Natural Disasters and Cultural Change

By Robin Torrence; John Grattan | Go to book overview

13

Climatic change, flooding and occupational hiatus in the lake-dwelling central European Bronze Age

FRANCESCO MENOTTI


INTRODUCTION

Although lacustrine settlements began to appear in the Alpine region towards the end of the fifth millennium BC, and lasted until the beginning of the Iron Age (seventh century BC), the lake-dwelling phenomenon is not regarded as continuous. One of the most intriguing gaps in the occupation of lake settlements occurred in the northern Alpine region during the Middle Bronze Age (MBA), which lasted from the fifteenth to the twelfth century BC, and has prompted research to determine whether this was caused by cultural or natural phenomena.

Lack of archaeological evidence around all the MBA lacustrine environments north of the Alps argues for an evident cultural change within the lake-dwelling communities. Lake villages disappeared from the MBA lake shores, and settlements started to appear inland in drier locations. After an initial controversy between scholars in the 1970s, who argued for the cultural cause and those in favour of the natural event explanation (climatic change), the results of various multidisciplinary studies led to the hypothesis that the changes were caused by a natural disaster. It is now certain that the climate in the northern Alpine region changed drastically towards the end of the sixteenth century BC, altered the hydrological balance of most of the lakes, and caused their level to rise and transgress on to surrounding shorelines. As a result, a number of lake dwellings became flooded, forcing the villagers to abandon their houses in search of a drier and safer environment.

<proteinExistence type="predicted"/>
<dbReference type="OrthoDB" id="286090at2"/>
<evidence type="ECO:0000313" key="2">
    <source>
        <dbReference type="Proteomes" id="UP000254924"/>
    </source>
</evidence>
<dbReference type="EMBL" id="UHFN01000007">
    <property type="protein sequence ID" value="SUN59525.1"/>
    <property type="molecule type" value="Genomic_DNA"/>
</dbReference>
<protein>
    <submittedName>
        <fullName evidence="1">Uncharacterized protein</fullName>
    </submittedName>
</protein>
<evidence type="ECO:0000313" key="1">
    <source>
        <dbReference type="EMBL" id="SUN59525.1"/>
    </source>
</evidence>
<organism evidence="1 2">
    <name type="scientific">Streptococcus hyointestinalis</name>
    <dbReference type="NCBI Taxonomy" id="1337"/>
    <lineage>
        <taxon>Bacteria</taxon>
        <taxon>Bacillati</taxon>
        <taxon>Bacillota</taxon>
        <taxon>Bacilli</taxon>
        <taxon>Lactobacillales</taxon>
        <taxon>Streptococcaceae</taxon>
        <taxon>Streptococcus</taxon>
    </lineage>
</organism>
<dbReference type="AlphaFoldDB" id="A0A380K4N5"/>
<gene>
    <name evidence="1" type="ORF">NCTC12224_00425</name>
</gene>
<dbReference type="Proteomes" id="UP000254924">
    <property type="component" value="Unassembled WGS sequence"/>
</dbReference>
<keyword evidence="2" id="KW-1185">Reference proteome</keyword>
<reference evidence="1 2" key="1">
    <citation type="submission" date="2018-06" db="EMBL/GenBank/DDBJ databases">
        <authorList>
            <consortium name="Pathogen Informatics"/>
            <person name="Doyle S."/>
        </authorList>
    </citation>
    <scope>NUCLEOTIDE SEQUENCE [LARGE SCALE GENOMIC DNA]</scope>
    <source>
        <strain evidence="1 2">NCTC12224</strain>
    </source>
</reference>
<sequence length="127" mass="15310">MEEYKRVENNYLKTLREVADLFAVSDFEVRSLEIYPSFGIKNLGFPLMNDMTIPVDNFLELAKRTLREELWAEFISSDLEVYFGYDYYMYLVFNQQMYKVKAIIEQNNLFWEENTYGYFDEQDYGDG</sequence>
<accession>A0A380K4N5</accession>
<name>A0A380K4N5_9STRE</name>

Two of the most relevant sites, which clearly show this process of abandonment, are to be found on Lake Constance. One is the Early Bronze Age (EBA) site of Arbon-Bleiche 2 situated on the southern shore of the lake (in Switzerland), and the second is the EBA village of Bodman-Schachen 1, which lies on the northwestern edge of Lake Constance (in Germany) (also known in German as Lake Überlinger) (Fig. 13.1). Not only were these two sites occupied in the same period, had a similar chronology of occupation and shared a similar environment, but, most importantly, they were also abandoned in the same time span and apparently for the same reason. In fact, archaeological as well as other scientific

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